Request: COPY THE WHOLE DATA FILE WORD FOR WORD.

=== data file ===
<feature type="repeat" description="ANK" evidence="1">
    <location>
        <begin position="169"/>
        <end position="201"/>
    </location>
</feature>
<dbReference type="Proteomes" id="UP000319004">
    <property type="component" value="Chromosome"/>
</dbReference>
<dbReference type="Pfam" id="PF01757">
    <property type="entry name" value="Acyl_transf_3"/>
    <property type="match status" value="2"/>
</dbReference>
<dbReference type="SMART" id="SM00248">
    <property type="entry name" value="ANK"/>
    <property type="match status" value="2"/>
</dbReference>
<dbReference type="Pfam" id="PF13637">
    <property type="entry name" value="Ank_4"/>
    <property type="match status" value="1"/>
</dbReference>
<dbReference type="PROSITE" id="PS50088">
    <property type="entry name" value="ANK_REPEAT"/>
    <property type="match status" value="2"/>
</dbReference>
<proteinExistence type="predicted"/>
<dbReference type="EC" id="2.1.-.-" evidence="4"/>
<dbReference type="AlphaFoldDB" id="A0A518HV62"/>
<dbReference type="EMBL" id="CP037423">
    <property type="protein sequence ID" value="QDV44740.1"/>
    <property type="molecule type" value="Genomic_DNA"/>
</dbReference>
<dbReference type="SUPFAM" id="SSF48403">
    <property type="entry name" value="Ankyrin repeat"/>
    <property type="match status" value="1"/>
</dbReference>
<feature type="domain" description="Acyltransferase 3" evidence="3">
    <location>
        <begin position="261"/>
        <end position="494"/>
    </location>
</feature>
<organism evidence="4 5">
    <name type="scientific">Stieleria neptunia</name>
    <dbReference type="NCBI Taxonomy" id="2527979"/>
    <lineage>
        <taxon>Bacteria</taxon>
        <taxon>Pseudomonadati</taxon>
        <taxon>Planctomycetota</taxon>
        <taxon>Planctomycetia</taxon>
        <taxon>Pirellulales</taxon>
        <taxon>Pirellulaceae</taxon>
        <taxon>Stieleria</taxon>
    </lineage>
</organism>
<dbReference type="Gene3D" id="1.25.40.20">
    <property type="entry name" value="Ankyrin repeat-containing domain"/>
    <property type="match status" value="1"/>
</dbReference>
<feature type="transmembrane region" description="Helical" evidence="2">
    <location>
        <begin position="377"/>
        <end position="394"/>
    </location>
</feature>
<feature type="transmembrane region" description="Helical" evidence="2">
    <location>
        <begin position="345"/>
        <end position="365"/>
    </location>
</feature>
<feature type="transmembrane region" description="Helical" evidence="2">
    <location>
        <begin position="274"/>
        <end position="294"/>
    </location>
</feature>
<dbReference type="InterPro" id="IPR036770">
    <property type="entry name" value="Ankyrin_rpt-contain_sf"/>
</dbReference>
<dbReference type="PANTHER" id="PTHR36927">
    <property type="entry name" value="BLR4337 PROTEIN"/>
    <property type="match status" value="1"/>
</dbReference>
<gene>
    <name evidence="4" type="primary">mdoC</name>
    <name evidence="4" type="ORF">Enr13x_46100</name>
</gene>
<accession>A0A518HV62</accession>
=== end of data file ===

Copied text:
<feature type="repeat" description="ANK" evidence="1">
    <location>
        <begin position="169"/>
        <end position="201"/>
    </location>
</feature>
<dbReference type="Proteomes" id="UP000319004">
    <property type="component" value="Chromosome"/>
</dbReference>
<dbReference type="Pfam" id="PF01757">
    <property type="entry name" value="Acyl_transf_3"/>
    <property type="match status" value="2"/>
</dbReference>
<dbReference type="SMART" id="SM00248">
    <property type="entry name" value="ANK"/>
    <property type="match status" value="2"/>
</dbReference>
<dbReference type="Pfam" id="PF13637">
    <property type="entry name" value="Ank_4"/>
    <property type="match status" value="1"/>
</dbReference>
<dbReference type="PROSITE" id="PS50088">
    <property type="entry name" value="ANK_REPEAT"/>
    <property type="match status" value="2"/>
</dbReference>
<proteinExistence type="predicted"/>
<dbReference type="EC" id="2.1.-.-" evidence="4"/>
<dbReference type="AlphaFoldDB" id="A0A518HV62"/>
<dbReference type="EMBL" id="CP037423">
    <property type="protein sequence ID" value="QDV44740.1"/>
    <property type="molecule type" value="Genomic_DNA"/>
</dbReference>
<dbReference type="SUPFAM" id="SSF48403">
    <property type="entry name" value="Ankyrin repeat"/>
    <property type="match status" value="1"/>
</dbReference>
<feature type="domain" description="Acyltransferase 3" evidence="3">
    <location>
        <begin position="261"/>
        <end position="494"/>
    </location>
</feature>
<organism evidence="4 5">
    <name type="scientific">Stieleria neptunia</name>
    <dbReference type="NCBI Taxonomy" id="2527979"/>
    <lineage>
        <taxon>Bacteria</taxon>
        <taxon>Pseudomonadati</taxon>
        <taxon>Planctomycetota</taxon>
        <taxon>Planctomycetia</taxon>
        <taxon>Pirellulales</taxon>
        <taxon>Pirellulaceae</taxon>
        <taxon>Stieleria</taxon>
    </lineage>
</organism>
<dbReference type="Gene3D" id="1.25.40.20">
    <property type="entry name" value="Ankyrin repeat-containing domain"/>
    <property type="match status" value="1"/>
</dbReference>
<feature type="transmembrane region" description="Helical" evidence="2">
    <location>
        <begin position="377"/>
        <end position="394"/>
    </location>
</feature>
<feature type="transmembrane region" description="Helical" evidence="2">
    <location>
        <begin position="345"/>
        <end position="365"/>
    </location>
</feature>
<feature type="transmembrane region" description="Helical" evidence="2">
    <location>
        <begin position="274"/>
        <end position="294"/>
    </location>
</feature>
<dbReference type="InterPro" id="IPR036770">
    <property type="entry name" value="Ankyrin_rpt-contain_sf"/>
</dbReference>
<dbReference type="PANTHER" id="PTHR36927">
    <property type="entry name" value="BLR4337 PROTEIN"/>
    <property type="match status" value="1"/>
</dbReference>
<gene>
    <name evidence="4" type="primary">mdoC</name>
    <name evidence="4" type="ORF">Enr13x_46100</name>
</gene>
<accession>A0A518HV62</accession>